Ashes 2013: Stuart Broad masterminds run victory in 4th Test

Stuart Broad finished the match with figures of 11 for 121 © Getty Images

By Nishad Pai Vaidya

Aug 12, 2013

The Ashes belong to England! Although they had retained the urn in the previous game, the series is now in the bag. It is a game that witnessed an unpredictable ebb and flow of momentum as the hosts marched to victory against Australia by 74 runs in the fourth Test at Chester-le-Street. Australia were on course to victory on Day Four during their pursuit of 299, but England hit back to take the last nine Australian wickets in the final session. It was a fitting finale to a game that saw both sides wrestle for control, but England asserted their supremacy when it mattered the most.

On Day One, England won the toss and elected to bat first. In tough conditions, England moved along smoothly as Alastair Cook took his time to build the innings. Jonathan Trott and Kevin Pietersen batted positively during their cameos. However, Pietersen’s wicket saw England collapse as they slipped from 149 for two to 198 for nine. The tail however did manage to take England to 238 as they were bowled out early on the second morning. Nathan Lyon had the major share of the spoils as he ended with figures of four for 42.

Australia came in to bat with the conditions helping the bowlers. Stuart Broad was in rampaging form and was moving the ball. David Warner, Usman Khawaja and Michael Clarke succumbed to his variations and were done in by the movement. That left Chris Rogers with the task of rebuilding the innings and in company of Shane Watson, he fought hard. Although Broad kept troubling him, Rogers fought on. He had a bit of luck on his side as the edges fell short of the fielders. The Decision Review System (DRS) too came to his aid when he was wrongly ruled caught behind.

The Watson-Rogers partnership helped Australia recover sufficiently. Even after Watson’s dismissal, Rogers kept fighting and late on Day Two he achieved his maiden Test century by sweeping Graeme Swann behind square after a prolonged quiet period. It was a huge achievement as the 35-year-old has spent years at the domestic level and finally got a chance to score big for his country. Australia finished Day Two at 222 for five — only 16 runs behind England.

On Day Three, England sparked a collapse that saw Australia only take a 32-run lead. It was only due to their tail’s effort that Australia managed to take that lead. In reply, England were rocked by Ryan Harris as he snared Joe Root, Alastair Cook and Jonathan Trott to leave them in a precarious position at 49 for three.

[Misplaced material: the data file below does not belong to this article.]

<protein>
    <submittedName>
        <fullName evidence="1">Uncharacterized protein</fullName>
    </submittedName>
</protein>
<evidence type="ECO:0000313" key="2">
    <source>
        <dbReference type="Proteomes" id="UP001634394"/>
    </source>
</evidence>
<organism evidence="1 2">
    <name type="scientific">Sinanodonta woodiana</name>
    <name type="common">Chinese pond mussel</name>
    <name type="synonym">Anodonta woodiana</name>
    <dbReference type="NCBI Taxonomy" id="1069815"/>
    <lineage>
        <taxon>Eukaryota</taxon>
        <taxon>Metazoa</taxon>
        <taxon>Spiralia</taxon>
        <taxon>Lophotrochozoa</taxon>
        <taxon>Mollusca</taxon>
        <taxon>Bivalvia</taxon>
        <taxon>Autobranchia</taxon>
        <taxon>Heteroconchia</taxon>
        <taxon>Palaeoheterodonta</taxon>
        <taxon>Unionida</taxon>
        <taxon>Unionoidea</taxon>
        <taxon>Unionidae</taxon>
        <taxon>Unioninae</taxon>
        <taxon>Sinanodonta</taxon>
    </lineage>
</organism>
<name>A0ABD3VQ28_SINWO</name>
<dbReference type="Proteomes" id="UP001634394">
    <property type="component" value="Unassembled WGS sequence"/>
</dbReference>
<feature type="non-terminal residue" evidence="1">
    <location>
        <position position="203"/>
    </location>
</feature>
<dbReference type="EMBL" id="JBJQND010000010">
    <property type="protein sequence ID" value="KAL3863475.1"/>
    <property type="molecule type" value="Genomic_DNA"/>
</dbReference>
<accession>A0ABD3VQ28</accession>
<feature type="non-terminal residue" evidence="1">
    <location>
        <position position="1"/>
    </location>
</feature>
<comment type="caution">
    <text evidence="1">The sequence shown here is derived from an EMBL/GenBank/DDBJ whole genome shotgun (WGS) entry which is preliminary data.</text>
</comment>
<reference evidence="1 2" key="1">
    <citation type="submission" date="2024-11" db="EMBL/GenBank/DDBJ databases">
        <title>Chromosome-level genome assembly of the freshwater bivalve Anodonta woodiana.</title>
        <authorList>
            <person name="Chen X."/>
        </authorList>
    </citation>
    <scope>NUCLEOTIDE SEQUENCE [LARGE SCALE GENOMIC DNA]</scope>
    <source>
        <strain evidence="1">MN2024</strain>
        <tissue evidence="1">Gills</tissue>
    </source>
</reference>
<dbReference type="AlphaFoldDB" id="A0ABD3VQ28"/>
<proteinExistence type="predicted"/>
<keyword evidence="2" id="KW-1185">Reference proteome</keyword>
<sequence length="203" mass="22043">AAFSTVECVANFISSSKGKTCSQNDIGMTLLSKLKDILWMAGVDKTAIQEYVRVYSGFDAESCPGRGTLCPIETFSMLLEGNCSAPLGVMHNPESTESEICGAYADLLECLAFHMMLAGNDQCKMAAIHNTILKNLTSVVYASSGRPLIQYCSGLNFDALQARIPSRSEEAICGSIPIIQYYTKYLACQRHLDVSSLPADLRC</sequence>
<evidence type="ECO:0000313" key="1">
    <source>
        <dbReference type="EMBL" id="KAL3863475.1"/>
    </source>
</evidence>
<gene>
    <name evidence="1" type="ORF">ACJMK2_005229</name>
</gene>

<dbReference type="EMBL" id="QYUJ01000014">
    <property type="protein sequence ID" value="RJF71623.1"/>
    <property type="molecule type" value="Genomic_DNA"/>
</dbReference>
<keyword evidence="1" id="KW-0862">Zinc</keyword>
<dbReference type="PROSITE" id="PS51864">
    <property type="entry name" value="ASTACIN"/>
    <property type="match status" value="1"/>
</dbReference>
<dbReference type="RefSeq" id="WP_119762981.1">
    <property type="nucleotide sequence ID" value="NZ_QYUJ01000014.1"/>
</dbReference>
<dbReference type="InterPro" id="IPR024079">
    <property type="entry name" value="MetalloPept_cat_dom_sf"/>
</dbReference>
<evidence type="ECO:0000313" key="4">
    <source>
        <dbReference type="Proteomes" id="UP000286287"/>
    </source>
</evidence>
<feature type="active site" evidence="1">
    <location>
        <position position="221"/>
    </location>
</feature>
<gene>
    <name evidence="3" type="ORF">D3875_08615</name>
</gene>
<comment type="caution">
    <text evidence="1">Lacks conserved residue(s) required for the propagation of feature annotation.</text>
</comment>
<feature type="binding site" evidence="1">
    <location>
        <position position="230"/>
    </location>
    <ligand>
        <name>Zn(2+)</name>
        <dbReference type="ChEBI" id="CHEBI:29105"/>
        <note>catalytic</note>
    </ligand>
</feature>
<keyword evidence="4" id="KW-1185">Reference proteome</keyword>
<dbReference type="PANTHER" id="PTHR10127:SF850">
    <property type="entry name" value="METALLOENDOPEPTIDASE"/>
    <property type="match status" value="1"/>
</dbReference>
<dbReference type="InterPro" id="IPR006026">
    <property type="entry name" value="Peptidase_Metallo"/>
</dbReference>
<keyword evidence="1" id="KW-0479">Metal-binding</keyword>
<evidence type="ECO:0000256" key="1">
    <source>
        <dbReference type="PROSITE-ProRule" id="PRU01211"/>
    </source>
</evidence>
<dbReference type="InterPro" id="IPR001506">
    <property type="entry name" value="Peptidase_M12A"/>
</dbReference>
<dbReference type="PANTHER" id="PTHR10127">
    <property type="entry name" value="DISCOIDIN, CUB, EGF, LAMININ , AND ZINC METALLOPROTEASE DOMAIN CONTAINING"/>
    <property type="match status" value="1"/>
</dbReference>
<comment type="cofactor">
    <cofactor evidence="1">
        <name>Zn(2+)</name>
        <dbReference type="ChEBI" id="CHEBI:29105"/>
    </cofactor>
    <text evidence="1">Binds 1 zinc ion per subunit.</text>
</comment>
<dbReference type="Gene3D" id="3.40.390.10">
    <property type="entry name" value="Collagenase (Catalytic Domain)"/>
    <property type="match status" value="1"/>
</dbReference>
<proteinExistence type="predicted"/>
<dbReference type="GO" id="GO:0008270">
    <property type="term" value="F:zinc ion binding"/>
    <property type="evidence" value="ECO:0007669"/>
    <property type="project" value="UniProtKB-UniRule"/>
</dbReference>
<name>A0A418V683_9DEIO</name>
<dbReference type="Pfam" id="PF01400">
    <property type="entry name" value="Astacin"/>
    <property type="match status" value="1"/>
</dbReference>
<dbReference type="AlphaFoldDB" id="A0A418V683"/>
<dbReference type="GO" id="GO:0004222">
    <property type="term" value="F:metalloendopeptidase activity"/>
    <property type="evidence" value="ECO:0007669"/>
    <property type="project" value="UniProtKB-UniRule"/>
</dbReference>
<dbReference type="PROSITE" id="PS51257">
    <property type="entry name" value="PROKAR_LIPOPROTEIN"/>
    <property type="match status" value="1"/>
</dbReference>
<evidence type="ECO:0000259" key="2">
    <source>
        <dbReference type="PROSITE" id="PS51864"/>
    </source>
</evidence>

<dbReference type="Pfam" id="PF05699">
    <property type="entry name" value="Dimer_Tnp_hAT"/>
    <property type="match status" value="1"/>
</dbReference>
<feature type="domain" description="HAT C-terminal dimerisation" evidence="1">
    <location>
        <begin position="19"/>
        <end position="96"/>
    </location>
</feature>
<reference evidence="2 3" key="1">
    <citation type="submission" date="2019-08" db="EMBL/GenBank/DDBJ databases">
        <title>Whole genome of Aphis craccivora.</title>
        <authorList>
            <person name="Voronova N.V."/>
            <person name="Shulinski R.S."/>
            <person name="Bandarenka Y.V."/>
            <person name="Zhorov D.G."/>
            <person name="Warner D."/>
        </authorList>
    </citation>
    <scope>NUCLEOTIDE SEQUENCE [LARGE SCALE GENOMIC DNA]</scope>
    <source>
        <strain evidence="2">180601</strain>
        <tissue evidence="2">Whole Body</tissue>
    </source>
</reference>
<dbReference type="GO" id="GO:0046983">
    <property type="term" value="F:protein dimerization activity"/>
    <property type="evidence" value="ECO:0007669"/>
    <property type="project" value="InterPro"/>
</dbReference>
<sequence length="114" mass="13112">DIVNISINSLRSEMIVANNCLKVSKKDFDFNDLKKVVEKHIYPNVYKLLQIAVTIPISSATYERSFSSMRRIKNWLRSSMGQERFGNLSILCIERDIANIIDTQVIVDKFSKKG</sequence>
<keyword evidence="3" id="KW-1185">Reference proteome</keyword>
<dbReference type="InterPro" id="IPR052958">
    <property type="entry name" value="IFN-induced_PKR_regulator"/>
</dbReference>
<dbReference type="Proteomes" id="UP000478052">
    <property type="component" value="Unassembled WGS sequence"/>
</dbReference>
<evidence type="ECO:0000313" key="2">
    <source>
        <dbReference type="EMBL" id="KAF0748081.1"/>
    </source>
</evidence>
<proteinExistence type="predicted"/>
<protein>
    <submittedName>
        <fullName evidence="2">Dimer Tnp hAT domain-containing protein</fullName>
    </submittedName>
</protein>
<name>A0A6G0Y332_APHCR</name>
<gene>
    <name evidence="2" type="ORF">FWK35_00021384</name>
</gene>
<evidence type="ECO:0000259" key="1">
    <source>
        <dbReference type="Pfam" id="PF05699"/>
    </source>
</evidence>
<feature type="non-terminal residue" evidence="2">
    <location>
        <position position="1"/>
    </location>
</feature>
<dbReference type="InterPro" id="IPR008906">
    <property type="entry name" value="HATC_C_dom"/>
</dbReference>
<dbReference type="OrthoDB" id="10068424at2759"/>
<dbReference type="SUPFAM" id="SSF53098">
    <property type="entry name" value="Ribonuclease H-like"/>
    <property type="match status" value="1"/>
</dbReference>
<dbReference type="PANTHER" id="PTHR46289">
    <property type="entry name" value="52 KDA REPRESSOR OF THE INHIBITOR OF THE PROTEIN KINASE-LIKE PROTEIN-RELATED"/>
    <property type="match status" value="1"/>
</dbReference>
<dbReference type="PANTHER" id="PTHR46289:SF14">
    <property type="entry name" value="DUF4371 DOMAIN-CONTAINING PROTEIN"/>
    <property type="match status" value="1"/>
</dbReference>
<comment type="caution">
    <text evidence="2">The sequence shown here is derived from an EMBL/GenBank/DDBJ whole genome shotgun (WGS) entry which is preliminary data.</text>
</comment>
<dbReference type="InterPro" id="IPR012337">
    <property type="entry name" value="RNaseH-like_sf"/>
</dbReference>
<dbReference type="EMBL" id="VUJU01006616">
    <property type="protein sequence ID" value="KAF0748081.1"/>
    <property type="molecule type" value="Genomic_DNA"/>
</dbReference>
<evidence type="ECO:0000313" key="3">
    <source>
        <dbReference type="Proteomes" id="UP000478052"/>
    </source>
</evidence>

Kevin Pietersen and Ian Bell then started the recovery job. There was positive intent from both batsmen as they tried to dominate the bowling. Bell in particular was in classy touch. He essayed delicate strokes and took control of the proceedings. Even after Pietersen fell, he continued to rally England and ended the day unbeaten on 105 as England were on 234 for five — 202 runs ahead.

Harris returned the following day a rejuvenated bowler and dismissed Bell and Matt Prior off consecutive deliveries. Although England had lost their established batsman, the tail wagged and extended their score to 330. Harris finished with figures of seven for 117 as Australia were left with 299 to get.

Warner took control of the run-chase and was smashing it from the outset. While Rogers was gritty at one end, Warner punished anything that was pitched short and outside the off-stump. The pair were scoring at more than four runs an over and breezed past 100. Rogers then fell to Swann, who also picked the wicket of Khawaja with the score at 147.

Even after that, Warner and Clarke looked in control. But, disaster struck 21 runs later. Bresnan bowled a snorter to Warner which just got big on him around off-stump. Warner couldn’t withdraw the bat in time and was caught by the wicket-keeper. That was the wicket that started the collapse.

From 168 for two, Australia slipped to 179 for six. Broad got the big wicket of Michael Clarke as he was bowled for 21. Then Steven Smith dragged one onto his stumps as he tried to pull a short ball. To make matters worse, Shane Watson walked across his stumps to Bresnan and was rapped on the pads. Watson challenged the decision, but the replays backed the umpire’s call.

Broad then came back to finish the tail and complete his ten-for. England had completed the ultimate daylight robbery as Australia were left to lick their wounds.
 
Brief scores:

England 238 (Alastair Cook 51; Nathan Lyon 4 for 42) and 330 (Ian Bell 113; Ryan Harris 7 for 117) beat Australia 270 (Chris Rogers 110; Stuart Broad 5 for 71) and 224 (David Warner 71; Stuart Broad 6 for 50) by 74 runs.

Man of the Match: Stuart Broad

Full Scorecard

Photo Gallery 

(Nishad Pai Vaidya is a Correspondent with CricketCountry and anchor for the site’s YouTube Channel. His Twitter handle is @nishad_44)